Of course, the chum in the Stave are not all fresh and lots of them are already coloured. These coloured fish are not great table fare; however, they will put up a heck of a fight for those who are getting into salmon fishing. These fish will be easily enticed with flies, twitching jigs, and float fishing jigs.

For flies, go with big marabou flies, also try swinging muddler minnows, streamers, or big wooly buggers. Use an adequate weight rod and solid reel, so you won’t have to experience rod breakage.

When twitching jigs for chum salmon, use fast and sensitive 7’6″ – 9′ rod rated with a maximum power of 15 – 20 lb. You don’t want your rod to be too long when twitching because your arm will get tired fast from constant awkward jigging motion. If you plan to use spinning reels try to invest some more money for the reel. Rather than buying multiple reels that will cause problems over time, it is better to use reels with strong gears and components. Daiwa BG or Penn Battle II is expensive, however, it will endure the pressure. Try to use a braided line to feel maximum sensitivity as it has no stretch.

Chum salmon will pretty much bite any colour jigs, but their favourite colours are purple, pink, black and green. Check out our twitching jigs by Zak Tackle, and local tiers, they have nice movement and very strong hooks so you won’t have to worry about bending one out.

When float fishing remember to set your float a little shallower and use a shorter (8″-10″) leader, and the jig itself has some weight and pull down itself near the bottom.  When snagged, try not to jerk your rod as it will foul hook the fish.

When looking for coho in this system, try to look for frog water as they will be pushed away from a large amount of chum in the system. Of course, you will have fun with lighter gear but it is better to take a bit heavier rod in case you hook into a big chum. Try casting lures such as blue fox, crocs, and koho. Also try to twitch jigs with red, black and white colour.

It is a fishery that sees high pressure , so respect others and give them enough space.  If you see anyone throwing the salmon back after killing it and taking its’ roe please contact the 24-hour R.A.P.P hotline(1-877-952-7277) and report them.


Dustin Oh

Harrison/Chehalis Fishing Report
This is exactly what we want for the Harrison, a little bit of rain to get the fish excited and bump up the levels. In the short term we expect good fishing. It will be interesting to see if there is too much rain and it becomes a challenge to hike but for now it should mean good things for the fishing. I heard some positive reports already from some friends and customers that caught fish on the Thanksgiving weekend, which usually is the start of the migration of the salmon in to this system. The big tides last week also helped to push the fish up through the Fraser. If you are going to walk up the channels try looking for little dips or pockets where the coho should be resting and feel safer in these low water level conditions. If you see chum salmon in a pool then the coho should be sitting behind them as they don’t share the same space. I would use really sparse flies to target the coho with 7 ft of 10 lb floroucarbon tippet tied to a foot of 20 lb butt section from your clear tip line. For those who are fishing terminal tackle my first choice for the Harrison would be the K-Wobblers in silver, for some reason I had the best results with this spoon when guiding clients who were not fly fishermen. Blue fox spinners in orange and gold in #4 are another great choice but the more variety you have the better the chances are of enticing a coho to bite. If you are twitching jigs then find deep slow water. We have lots of jigs in various colors and sizes to choose from.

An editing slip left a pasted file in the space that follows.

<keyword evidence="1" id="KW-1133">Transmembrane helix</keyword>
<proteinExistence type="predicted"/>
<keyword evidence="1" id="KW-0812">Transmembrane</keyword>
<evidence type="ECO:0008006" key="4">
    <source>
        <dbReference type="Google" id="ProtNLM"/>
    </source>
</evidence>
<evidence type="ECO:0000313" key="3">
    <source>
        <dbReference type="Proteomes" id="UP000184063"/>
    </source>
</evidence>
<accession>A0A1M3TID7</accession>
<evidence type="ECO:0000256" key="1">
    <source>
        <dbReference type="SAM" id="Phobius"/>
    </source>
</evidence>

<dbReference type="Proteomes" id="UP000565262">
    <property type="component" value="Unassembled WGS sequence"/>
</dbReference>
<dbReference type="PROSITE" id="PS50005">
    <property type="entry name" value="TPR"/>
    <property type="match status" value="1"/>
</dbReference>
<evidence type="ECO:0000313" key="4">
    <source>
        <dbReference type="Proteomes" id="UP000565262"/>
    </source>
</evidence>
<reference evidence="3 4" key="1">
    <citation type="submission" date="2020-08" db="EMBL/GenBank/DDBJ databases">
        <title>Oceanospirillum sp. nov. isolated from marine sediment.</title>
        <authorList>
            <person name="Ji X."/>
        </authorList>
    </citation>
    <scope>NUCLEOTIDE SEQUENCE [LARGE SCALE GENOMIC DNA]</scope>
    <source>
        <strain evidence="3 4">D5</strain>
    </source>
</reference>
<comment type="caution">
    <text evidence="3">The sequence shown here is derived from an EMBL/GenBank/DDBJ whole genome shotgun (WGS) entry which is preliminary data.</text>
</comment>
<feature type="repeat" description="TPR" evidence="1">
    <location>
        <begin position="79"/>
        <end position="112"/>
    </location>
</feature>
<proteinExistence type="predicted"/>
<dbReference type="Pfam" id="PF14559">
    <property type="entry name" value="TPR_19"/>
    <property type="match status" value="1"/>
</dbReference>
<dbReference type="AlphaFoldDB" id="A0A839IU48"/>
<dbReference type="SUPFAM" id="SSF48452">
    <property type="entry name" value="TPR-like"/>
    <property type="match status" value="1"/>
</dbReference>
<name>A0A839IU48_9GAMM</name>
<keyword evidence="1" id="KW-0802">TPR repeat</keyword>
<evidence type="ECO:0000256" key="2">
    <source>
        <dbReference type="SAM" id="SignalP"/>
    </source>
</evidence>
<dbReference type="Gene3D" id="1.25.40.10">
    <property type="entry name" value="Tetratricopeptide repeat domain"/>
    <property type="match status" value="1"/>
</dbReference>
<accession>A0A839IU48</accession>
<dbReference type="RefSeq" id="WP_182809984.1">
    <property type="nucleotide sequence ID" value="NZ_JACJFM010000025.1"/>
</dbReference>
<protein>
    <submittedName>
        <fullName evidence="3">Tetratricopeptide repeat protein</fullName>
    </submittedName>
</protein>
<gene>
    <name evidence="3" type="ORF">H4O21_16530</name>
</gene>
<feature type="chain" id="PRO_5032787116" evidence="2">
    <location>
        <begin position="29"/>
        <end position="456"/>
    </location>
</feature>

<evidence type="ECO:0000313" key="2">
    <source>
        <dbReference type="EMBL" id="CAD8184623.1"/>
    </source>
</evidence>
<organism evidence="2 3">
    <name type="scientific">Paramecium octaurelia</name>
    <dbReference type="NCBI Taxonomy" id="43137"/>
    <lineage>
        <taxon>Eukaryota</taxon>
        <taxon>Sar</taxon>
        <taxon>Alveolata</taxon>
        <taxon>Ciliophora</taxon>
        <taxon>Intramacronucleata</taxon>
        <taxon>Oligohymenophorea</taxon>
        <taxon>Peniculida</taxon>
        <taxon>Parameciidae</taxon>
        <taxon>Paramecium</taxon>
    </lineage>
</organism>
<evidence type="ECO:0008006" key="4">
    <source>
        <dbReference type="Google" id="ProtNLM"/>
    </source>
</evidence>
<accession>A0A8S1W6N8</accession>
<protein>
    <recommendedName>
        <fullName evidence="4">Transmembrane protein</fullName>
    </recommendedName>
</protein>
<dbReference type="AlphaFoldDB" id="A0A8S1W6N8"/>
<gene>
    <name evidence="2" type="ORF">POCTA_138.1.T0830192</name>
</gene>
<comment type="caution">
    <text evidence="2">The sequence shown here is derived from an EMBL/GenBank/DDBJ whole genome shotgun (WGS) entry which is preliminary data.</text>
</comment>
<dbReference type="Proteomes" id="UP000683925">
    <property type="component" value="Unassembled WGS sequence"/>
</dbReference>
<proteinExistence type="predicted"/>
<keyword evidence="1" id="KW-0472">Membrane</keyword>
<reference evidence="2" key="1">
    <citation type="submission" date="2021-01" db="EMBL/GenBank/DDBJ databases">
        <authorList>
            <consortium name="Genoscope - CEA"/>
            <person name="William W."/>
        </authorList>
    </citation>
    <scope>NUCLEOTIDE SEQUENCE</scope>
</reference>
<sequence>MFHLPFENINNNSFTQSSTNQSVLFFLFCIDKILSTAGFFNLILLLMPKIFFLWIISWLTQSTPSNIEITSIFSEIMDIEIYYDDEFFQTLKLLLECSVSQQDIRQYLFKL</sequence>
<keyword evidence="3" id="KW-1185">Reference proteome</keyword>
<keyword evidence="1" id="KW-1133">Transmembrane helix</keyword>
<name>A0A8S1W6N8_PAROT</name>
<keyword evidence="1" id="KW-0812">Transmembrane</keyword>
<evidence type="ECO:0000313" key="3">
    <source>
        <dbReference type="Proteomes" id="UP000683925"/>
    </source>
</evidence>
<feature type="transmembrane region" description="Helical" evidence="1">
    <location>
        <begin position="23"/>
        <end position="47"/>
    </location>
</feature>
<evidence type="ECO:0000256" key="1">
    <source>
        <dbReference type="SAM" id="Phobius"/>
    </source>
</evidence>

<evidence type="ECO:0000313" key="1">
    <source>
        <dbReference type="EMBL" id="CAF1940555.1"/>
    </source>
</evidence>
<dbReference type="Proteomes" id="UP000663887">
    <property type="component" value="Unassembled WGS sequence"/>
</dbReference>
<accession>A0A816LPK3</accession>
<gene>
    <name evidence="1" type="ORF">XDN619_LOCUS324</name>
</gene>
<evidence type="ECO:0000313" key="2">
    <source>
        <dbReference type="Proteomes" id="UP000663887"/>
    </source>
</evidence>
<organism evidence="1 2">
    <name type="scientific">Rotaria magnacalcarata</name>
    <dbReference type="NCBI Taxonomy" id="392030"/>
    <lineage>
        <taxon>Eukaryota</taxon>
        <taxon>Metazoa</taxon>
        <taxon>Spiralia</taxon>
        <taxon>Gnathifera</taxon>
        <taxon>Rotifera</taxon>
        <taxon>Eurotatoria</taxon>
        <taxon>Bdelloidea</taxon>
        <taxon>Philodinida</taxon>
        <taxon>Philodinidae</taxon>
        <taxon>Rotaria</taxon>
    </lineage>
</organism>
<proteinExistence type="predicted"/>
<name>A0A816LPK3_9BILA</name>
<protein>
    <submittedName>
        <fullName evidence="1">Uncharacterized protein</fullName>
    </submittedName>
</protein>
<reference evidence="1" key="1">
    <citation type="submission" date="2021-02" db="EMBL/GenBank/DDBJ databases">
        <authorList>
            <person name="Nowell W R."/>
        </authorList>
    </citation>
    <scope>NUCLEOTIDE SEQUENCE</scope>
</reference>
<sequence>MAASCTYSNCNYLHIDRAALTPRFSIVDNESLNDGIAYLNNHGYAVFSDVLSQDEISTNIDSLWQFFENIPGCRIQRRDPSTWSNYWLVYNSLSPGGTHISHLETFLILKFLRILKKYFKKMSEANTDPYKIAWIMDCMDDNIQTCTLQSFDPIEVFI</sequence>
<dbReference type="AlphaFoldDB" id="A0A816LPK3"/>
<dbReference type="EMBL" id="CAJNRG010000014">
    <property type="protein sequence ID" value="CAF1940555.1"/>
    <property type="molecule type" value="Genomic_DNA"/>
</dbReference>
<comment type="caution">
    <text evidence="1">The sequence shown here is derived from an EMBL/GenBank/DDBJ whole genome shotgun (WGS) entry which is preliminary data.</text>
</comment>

Andre Stepanian



Vancouver Saltwater Salmon Fishing Report
The fall season is winding down but there are still some fish being caught off the Cap mouth for those of us diehards still out there. Eddie and guests were out yesterday and hooked 2 nice chinook, which unfortunately were taken by seals. The good news is they did manage to release a nice wild coho and keep this good sized hatchery coho. Not bad for a quick mid day charter only minutes from downtown Vancouver!



Eddie’s guest Dave with a nice hatchery coho from the Cap Mouth.

There are decent numbers of chum and coho coming into the Fraser right now so another option is heading down to the South Arm to target these runs. Not many anglers do, so don’t expect big crowds like you would see in August. We are usually focusing our efforts off the Cap as it is so close, but we have had some great days in October for chum and coho up until the end of the third week of this month, so still some time left. The fish are usually in the 30-80 range on the riggers and will take bait, white hootchies and pink hootchies.

Off the Cap the usual tactics are working well, glow flashers and teaser heads just off bottom with anchovies or herring.

It won’t be long now until we start scouting for winter chinook. We have some boat maintenance planned over the next few weeks, but we will always have a boat or two available for the last of the Cap fish or the first of the winter fish.

As one season ends, another begins, and so it goes from the transition of our summer and fall salmon into our winter chinook fishing. I am already looking forward to trolling for some “winters” with a nice cup of hot coffee with calm seas and crisp, cool air.

See you on the water or in the shop,

Jason Tonelli